Saudi Arabia has no plans of changing peg to US dollar

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JEDDAH: The government has no plans to change Saudi Arabia’s exchange rate, Finance Minister Ibrahim Al-Assaf told a television program early Thursday.
The MBC network’s program was broadcast hours after the Saudi government sold $17.5 billion of bonds, the largest emerging market debt sale ever, in its first international bond sale. 
Analysts, quoted by Reuters, believe the bond will allow Saudi Arabia to slow the drawdown of its foreign assets to pay its bills, which is a focus of recent speculative pressure on the riyal.
Al-Assaf praised the government’s economic plans and reforms drive, saying it had impressed US President Barack Obama among others.
The international debt issue did not include Islamic bonds; Al-Assaf said the government planned to issue sukuk in future as one way to cover its budget deficit.
The bond issue prospectus noted that Saudi Arabia might eventually abandon the peg of its riyal currency to the US dollar, but the minister said that was included for legal reasons and the government has no intention of changing the exchange rate.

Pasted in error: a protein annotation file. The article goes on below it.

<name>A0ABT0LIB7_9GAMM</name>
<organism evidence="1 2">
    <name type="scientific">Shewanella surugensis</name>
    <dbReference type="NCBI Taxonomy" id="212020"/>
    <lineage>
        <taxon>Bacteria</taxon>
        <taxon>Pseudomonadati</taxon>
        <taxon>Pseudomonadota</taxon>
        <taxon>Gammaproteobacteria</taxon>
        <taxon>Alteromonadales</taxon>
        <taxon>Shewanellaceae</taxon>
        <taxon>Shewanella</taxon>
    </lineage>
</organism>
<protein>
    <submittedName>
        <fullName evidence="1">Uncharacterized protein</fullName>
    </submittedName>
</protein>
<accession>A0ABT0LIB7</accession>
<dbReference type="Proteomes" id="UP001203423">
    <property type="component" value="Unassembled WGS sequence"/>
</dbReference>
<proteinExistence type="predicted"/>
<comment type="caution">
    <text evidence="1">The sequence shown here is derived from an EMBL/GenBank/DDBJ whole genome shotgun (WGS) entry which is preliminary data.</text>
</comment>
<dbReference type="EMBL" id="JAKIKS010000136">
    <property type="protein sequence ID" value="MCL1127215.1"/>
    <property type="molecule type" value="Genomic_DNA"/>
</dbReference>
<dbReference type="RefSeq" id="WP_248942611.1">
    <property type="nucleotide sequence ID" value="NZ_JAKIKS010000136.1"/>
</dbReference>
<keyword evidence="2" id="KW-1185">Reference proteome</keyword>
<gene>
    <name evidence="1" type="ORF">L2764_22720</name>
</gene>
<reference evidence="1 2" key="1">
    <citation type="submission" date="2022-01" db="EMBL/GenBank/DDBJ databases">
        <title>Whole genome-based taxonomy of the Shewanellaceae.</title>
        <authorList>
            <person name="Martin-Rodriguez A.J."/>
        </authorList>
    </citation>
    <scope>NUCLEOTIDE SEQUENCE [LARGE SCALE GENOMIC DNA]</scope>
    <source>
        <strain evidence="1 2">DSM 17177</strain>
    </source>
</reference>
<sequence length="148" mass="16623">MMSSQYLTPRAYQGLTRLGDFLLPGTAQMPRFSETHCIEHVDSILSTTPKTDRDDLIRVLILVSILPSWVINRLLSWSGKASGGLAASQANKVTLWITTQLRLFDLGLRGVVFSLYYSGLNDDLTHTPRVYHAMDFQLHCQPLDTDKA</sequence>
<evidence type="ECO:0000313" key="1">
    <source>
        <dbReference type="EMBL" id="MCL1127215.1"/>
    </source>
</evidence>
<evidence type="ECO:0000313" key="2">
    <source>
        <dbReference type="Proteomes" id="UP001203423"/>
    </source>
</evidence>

The Saudi stock market rose sharply as bank shares rallied after the mammoth international bond sale.
The bond issue was hailed as historic by investors.
Saudi Arabia’s Tadawul All-Share Index gained 2.3 percent, with Samba Financial shares jumping 5.2 percent.
Fitch Ratings recently noted that banks in Saudi Arabia and Qatar are better placed than GCC peers to cope with an eventual deterioration in asset quality brought about by a prolonged period of weak oil prices.
Commenting to Arab News, Eric Dupont, senior director, financial institutions, gave two key reasons for this assessment.
Dupont said: “Firstly, an operating environment that provides banks with lots of good lending opportunities and secondly strong loss absorption capacity in the form of excess loan loss reserves, excess capital and earnings generation.”
Speaking on the MBC program, Al-Assaf also said that delays in state payments to construction firms are due to “technical reasons” and the payments will increase in the coming period. He said payments to companies were now “stable” and would rise.
Mohammad Al-Tuwaijri, deputy minister of economy and planning, said Saudi Arabia would have faced bankruptcy in three to four years if it had not imposed austerity policies.

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